The Triple Win: What really matters in business and in baseball
This interview takes a unique peek into the key success factors of investment partnerships. They don’t all work the same so find out what really matters.
Many private firms seek investor resources to fund a transaction, a transition, or a new growth trajectory. One popular source is private equity funds. In many cases, these are funded by a collection of investors with a certain expectation of return on investment within a given period. Each investor group often works within their specific industry space or expertise. “We don’t consider ourselves a Private Equity partnership,” says Tim Dunn, Chairman and Chief Investment Officer of JE Dunn, on his relationship with Terry Matlack, Co-Founder & Managing Director of VantEdge Partners, recent purchasers, along with management, of a residential external building contractor in Minneapolis. “We don’t put a limited time horizon or a specific return on the table. We reach out to partners where we understand the industry, and work with our partners to define value in multiple ways, sometimes in ways that others don’t appreciate.”
Key Questions to Ask
For organizations interested in private funding, there are some key questions they should ask before committing to a specific firm. Terry Matlack emphasizes the need to be aligned on strategy because it has such a big influence on investment and human resources—what is needed to grow is dictated by how a company expects to grow. He also thinks shared values are key, “You need to share a view of the world, on how you treat people and customers. Sometimes softer things can be more important than everything else,” says Matlack. Dunn agrees, “You have to ask if you will enjoy doing business together whether things go horribly bad or extremely well. Culture, ethics, values and strategy are key.” In Dunn’s experience, it is harder than it sounds. “Finding good values is harder than you think. Too often we find leaders who say the right things but don’t back it up with actions. And it starts at the top. It is all about the execution,” says Dunn.
What Sets Them Apart?
When Matlack is asked what sets them apart he explains, “One of the things that may make us different is that we are not focused on the short term, but rather long-term value creation. We do want to achieve results, but we can be flexible in structure and solutions and how to invest over time. We are not meeting established investor criteria or guidelines like some PE firms must do.” He elaborates, “In this partnership, we have two investor partners along with the company founder partners. We prefer transactions where we and a small group of trusted partners control the transaction. So, lots of variety in our time frames, capital structures and partnership arrangements.” Dunn indicates that for him, since J.E. Dunn is an operating business first, they leverage their industry knowledge to invest in businesses they can help. “We are very flexible but picky about who we partner with. We provide long-term capital with others who want to grow enterprise value in cultures of accountability and transparency, and who are strong at executing strategy. We expect some bumps in the road. We are patient capital.”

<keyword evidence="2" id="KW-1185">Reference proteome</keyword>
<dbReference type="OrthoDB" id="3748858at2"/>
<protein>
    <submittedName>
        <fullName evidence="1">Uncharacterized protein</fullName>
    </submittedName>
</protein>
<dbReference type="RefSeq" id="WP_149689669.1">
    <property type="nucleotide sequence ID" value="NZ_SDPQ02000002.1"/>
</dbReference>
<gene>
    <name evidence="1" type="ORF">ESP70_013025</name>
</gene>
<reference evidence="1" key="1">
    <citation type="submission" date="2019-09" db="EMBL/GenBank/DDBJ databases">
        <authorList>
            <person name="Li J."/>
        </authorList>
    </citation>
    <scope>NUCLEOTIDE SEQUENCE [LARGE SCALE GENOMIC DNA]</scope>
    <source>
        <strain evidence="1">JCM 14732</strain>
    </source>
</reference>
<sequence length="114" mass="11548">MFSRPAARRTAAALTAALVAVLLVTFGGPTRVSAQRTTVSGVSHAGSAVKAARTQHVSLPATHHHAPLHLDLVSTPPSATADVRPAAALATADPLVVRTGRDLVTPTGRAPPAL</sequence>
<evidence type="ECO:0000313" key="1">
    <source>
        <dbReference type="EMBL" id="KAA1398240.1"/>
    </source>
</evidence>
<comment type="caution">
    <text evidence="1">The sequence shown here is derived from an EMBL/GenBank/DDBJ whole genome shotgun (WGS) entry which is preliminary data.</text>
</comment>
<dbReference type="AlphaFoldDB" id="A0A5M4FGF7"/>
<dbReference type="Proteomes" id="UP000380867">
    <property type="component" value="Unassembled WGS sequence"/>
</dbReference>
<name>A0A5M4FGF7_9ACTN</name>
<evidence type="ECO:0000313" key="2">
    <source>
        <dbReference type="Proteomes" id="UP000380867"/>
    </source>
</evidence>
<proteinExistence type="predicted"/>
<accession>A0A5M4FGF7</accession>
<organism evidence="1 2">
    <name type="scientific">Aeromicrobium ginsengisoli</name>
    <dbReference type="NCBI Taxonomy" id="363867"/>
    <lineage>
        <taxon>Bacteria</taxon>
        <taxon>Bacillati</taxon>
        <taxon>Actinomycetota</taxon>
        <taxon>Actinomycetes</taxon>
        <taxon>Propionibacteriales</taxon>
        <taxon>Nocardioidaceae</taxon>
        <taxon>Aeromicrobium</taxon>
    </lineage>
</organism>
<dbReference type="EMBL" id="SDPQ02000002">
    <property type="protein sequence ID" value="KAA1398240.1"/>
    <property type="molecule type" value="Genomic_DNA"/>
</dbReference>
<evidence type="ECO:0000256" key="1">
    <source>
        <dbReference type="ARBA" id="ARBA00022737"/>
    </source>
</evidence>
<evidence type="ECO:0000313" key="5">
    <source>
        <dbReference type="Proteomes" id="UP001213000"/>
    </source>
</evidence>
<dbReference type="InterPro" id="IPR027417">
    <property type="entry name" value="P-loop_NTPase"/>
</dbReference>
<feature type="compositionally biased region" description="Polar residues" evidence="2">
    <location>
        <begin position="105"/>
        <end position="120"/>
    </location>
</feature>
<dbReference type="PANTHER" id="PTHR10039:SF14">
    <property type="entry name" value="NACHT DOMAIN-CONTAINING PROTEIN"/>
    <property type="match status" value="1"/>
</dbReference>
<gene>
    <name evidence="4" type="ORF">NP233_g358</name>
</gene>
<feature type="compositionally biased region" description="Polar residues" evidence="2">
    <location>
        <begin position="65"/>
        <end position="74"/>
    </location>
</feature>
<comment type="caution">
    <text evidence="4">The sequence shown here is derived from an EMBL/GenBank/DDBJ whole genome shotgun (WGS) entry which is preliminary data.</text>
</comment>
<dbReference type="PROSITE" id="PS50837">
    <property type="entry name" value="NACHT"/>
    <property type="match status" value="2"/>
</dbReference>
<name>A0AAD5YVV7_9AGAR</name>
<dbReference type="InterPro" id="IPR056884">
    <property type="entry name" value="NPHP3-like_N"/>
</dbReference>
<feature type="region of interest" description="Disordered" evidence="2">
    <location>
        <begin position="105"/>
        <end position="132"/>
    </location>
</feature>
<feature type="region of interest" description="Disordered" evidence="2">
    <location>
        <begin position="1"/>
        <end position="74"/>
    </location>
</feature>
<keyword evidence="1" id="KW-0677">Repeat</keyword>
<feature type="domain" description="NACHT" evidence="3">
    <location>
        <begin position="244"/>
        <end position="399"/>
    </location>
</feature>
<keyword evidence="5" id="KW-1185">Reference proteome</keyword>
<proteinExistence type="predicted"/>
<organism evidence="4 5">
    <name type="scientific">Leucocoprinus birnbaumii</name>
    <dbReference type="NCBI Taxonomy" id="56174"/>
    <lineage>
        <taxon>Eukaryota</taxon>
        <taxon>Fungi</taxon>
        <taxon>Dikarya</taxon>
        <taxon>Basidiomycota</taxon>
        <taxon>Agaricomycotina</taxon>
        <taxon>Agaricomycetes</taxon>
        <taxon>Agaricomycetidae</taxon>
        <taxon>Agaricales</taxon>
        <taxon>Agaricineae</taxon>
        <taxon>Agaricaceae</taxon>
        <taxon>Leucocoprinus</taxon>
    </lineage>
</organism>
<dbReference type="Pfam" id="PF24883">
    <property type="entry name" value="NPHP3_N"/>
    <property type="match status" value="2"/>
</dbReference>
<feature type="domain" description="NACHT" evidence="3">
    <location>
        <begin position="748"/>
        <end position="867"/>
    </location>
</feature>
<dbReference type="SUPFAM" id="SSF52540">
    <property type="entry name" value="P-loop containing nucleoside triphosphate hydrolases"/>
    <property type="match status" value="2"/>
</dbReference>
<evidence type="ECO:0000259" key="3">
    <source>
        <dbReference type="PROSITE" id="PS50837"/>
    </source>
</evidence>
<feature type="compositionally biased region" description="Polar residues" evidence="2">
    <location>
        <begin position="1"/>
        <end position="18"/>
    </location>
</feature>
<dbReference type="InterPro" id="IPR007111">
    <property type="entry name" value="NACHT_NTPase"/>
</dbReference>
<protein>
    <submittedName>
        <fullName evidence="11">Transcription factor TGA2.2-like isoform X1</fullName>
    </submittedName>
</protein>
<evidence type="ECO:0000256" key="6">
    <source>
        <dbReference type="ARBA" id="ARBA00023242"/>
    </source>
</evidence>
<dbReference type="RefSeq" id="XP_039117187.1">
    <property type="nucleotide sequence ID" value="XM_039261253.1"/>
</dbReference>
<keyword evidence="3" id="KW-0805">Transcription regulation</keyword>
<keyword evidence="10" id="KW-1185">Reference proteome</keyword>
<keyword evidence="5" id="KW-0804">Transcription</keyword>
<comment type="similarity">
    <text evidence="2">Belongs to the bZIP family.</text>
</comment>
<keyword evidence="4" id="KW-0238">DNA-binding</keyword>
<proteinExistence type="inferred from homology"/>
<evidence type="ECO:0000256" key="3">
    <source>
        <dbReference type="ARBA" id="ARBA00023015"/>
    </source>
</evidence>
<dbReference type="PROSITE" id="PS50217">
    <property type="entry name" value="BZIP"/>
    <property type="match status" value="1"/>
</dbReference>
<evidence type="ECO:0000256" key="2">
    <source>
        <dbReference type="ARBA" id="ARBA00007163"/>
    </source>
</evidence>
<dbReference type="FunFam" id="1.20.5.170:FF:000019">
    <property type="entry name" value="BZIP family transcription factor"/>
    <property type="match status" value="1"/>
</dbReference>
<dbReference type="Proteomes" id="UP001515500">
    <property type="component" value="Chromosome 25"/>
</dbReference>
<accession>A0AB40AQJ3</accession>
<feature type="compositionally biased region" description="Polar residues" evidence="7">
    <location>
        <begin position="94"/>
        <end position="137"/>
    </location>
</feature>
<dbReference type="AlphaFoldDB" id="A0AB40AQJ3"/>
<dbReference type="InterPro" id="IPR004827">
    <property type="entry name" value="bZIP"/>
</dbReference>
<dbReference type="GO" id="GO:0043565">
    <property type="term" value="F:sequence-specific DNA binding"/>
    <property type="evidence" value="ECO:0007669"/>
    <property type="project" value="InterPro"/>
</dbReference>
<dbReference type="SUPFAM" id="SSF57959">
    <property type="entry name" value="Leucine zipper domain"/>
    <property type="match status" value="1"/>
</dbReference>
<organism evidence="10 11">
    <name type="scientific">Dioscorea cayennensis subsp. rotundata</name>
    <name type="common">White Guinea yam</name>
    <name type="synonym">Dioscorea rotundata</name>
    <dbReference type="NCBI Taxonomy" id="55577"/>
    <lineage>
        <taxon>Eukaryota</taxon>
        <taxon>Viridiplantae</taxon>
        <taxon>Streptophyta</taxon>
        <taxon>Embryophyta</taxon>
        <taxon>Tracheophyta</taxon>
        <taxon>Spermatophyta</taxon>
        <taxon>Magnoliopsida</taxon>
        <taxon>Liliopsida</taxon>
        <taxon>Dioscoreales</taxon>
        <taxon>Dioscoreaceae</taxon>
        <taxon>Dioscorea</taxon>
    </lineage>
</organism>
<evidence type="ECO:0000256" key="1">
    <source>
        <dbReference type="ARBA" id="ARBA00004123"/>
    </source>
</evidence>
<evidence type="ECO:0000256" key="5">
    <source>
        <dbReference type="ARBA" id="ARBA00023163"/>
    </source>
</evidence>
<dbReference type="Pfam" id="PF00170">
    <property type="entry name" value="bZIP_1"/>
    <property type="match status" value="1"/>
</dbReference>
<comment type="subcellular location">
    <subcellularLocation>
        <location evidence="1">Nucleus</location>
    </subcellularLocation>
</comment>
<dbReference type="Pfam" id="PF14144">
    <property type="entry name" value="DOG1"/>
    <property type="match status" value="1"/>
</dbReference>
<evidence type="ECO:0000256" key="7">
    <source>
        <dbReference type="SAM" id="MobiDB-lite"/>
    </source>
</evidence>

Not every deal is a good deal for Matlack and Dunn. Their current partnership is a “dream team”, according to Matlack, because it unites a co-investor with industry experience and a management team they both like. “We look for those situations, but they are rare and getting harder to find. Today there is a much higher velocity of deals with many more competing buyers.” says Matlack.
The Definition of Success
Matlack and Dunn absolutely agree on the definition of success; it is a “triple win.” Matlack elaborates, “We want everyone to win, from customers, to employees and to shareholders. Even the government wins from a tax revenue perspective. That is when you can have some fun as that is what matters.” Dunn explains it this way, “You want to look in the mirror and be proud. It is not about hitting a certain number in a certain year.”
Interestingly, Matlack and Dunn are both part of the new Royals owner team led by John Sherman. They both acknowledge that they are in the deal because they love baseball and Kansas City. They would like to see a triple win here too—for the players and the community, not just the owners. What are some of the unexpected challenges that come with being MLB owners? “Well, winning,” says Dunn, “If we aren’t winning it hurts. We are die-hard Royals fans and committed to seeing Kansas City shine.” Matlack adds, “It is a complex and competitive business –not only are we competitive with other teams but we compete against other types of entertainment. And we do so in a small economic market. So, we just have to be better. We proved we could do it in 2014 and 2015. Now we just need to be more consistent.”